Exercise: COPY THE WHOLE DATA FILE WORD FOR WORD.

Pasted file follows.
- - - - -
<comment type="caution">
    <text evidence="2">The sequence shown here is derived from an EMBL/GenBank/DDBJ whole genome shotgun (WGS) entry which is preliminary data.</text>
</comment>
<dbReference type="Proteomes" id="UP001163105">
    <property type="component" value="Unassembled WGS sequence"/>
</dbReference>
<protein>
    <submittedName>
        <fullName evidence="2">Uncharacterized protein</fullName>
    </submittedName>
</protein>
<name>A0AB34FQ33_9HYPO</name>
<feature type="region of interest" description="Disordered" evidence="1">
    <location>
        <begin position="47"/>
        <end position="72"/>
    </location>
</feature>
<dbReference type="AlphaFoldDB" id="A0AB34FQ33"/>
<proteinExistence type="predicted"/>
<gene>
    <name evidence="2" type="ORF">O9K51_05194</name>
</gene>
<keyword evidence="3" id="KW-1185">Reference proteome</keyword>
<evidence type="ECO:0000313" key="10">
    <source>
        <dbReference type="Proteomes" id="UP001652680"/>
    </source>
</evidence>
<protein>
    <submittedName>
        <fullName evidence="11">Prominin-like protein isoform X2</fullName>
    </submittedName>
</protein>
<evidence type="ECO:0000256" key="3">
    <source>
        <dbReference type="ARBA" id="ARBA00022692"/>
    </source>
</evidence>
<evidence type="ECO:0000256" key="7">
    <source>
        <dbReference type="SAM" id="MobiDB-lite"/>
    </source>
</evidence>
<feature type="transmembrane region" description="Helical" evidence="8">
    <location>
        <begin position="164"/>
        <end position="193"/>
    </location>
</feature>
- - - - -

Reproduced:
<comment type="caution">
    <text evidence="2">The sequence shown here is derived from an EMBL/GenBank/DDBJ whole genome shotgun (WGS) entry which is preliminary data.</text>
</comment>
<dbReference type="Proteomes" id="UP001163105">
    <property type="component" value="Unassembled WGS sequence"/>
</dbReference>
<protein>
    <submittedName>
        <fullName evidence="2">Uncharacterized protein</fullName>
    </submittedName>
</protein>
<name>A0AB34FQ33_9HYPO</name>
<feature type="region of interest" description="Disordered" evidence="1">
    <location>
        <begin position="47"/>
        <end position="72"/>
    </location>
</feature>
<dbReference type="AlphaFoldDB" id="A0AB34FQ33"/>
<proteinExistence type="predicted"/>
<gene>
    <name evidence="2" type="ORF">O9K51_05194</name>
</gene>
<keyword evidence="3" id="KW-1185">Reference proteome</keyword>
<evidence type="ECO:0000313" key="10">
    <source>
        <dbReference type="Proteomes" id="UP001652680"/>
    </source>
</evidence>
<protein>
    <submittedName>
        <fullName evidence="11">Prominin-like protein isoform X2</fullName>
    </submittedName>
</protein>
<evidence type="ECO:0000256" key="3">
    <source>
        <dbReference type="ARBA" id="ARBA00022692"/>
    </source>
</evidence>
<evidence type="ECO:0000256" key="7">
    <source>
        <dbReference type="SAM" id="MobiDB-lite"/>
    </source>
</evidence>
<feature type="transmembrane region" description="Helical" evidence="8">
    <location>
        <begin position="164"/>
        <end position="193"/>
    </location>
</feature>